The D.C. school system, in a move aimed at efficiency and economy, several years ago began renting vacant schools to the D.C. government. But now rueful school officials claim that their tenants will not pay, and they say they are afraid to get tough for fear that their tenants might do likewise and take an ax to the school budget.

The city, school officials say, owes the Board of Education about $2.7 million in back rent for the space three District agencies have occupied since 1982.

City officials counter, however, that their initial agreement with the schools was for a one-time payment for indefinite use of the buildings, which they point out are District property.

Meanwhile, school officials recently launched a leasing program designed to turn into rental space hundreds of classrooms in schools where enrollments are below capacity. The program is ideal, officials said, because it allows them to make money while keeping open dozens of underutilized schools.

Despite school officials' inability to collect money from the District government, the first institution asked if it wanted to rent empty classrooms under the new program was the government.

"The worst tenant we have is the D.C. government," said R. David Hall, a member of the D.C. Board of Education. "We have threatened to sue them. City Council member Hilda Mason (Statehood-At-Large) has written letters to D.C. Mayor Marion Barry about it. But, nothing's been done, yet," Hall said. "It has resulted in two sides of government fighting each other."

But, James Brown, associate superintendent for management services, said, "There could be a definite backlash if we try to make them pay or kick them out. We'll probably just forget it and try to make sure similar problems don't crop up under the new leasing program."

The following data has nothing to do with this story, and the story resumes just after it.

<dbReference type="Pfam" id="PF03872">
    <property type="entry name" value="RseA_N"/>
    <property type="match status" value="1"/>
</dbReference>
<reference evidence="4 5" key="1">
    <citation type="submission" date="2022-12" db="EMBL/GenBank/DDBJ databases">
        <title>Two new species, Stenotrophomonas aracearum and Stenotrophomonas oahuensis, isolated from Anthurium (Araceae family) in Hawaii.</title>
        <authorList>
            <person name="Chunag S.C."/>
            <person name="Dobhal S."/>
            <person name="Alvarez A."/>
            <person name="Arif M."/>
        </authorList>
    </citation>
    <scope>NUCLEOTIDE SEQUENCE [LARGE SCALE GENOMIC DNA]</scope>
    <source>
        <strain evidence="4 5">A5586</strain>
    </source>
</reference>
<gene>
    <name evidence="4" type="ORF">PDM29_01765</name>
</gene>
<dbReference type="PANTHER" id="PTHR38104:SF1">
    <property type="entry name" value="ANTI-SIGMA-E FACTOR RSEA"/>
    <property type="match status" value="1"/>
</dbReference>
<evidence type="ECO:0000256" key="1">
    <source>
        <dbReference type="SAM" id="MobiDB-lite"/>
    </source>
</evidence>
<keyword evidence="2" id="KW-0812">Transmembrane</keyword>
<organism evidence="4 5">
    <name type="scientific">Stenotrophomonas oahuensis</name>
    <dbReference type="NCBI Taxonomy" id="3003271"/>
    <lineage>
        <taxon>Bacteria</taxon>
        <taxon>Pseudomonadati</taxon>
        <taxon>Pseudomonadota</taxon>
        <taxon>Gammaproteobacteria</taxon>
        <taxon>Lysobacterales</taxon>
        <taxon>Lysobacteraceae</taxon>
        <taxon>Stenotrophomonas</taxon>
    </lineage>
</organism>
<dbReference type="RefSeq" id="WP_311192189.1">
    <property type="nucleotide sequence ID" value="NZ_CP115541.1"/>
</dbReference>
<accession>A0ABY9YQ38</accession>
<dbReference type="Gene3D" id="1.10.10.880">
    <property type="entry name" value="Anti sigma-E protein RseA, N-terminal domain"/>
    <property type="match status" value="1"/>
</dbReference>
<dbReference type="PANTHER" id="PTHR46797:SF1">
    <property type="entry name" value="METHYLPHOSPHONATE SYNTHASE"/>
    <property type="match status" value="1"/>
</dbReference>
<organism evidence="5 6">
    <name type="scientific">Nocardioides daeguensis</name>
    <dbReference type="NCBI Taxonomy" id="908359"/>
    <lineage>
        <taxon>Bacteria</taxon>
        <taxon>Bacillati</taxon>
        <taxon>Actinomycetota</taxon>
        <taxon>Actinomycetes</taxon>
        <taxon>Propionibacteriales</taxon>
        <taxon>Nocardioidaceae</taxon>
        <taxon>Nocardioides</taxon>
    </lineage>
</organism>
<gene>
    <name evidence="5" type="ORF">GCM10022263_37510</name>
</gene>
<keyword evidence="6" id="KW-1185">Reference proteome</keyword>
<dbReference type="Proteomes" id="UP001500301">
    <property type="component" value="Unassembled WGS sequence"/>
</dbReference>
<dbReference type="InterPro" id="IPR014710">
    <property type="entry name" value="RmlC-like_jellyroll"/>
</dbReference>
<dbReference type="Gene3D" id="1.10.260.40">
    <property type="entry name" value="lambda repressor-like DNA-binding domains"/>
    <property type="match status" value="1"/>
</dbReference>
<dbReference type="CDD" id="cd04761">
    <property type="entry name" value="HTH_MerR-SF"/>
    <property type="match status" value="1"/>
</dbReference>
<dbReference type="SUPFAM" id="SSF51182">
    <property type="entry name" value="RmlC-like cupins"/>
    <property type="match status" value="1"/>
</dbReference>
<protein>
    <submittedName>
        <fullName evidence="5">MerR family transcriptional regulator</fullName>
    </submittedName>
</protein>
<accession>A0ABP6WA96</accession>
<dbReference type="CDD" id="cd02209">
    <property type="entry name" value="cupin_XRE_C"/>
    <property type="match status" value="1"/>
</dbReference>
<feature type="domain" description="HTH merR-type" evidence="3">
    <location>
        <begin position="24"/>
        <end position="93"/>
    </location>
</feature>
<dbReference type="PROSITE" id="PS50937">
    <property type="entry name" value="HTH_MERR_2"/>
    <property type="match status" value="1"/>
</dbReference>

The Department of Human Services moved some of its offices into the Randall Elementary School building at First and I streets SW, and the Department of Corrections and the Fire Department moved their administrative headquarters into the Grimke Elementary School building at 1923 Vermont Ave. NW.

Documents shown to a reporter by school officials stipulated that the city government pay $970,944 each year, which figures out to less than $10 per square foot, for nine years to use Randall.

However, Gladys Mack, director of the District's Office of Policy and Program Evaluation, said, "Some of the documents in the contract pertaining to future payments just were not there when we signed.

"There was never any understanding that there would be any ongoing payments for either Grimke or Randall," Mack said. She said the city, which pays as much as $27 per square foot to rent commercial office space, saves money by using the school buildings. "The buildings are really owned by the D.C. government and they are in the school inventory for their use until such time that they turn them back to us," she said.

Mack, however, noted that she was hopeful of soon reaching an agreement with the schools that would take care of the situation. School officials would not comment on that.

The contracts for the corrections and fire department's use of Grimke, which stipulated that an initial payment of $282,975 and nine annual payments of $377,300 be made by the city, were never signed by city or school officials.

A contract is not binding "unless it is signed," Mack said.

But, George Margolies, legal counsel for the school system, said, "It's been our position that the city was obligated to pay us [annually] , or we could have rented those schools out to someone else." City officials apparently decided to "play us for suckers," he said.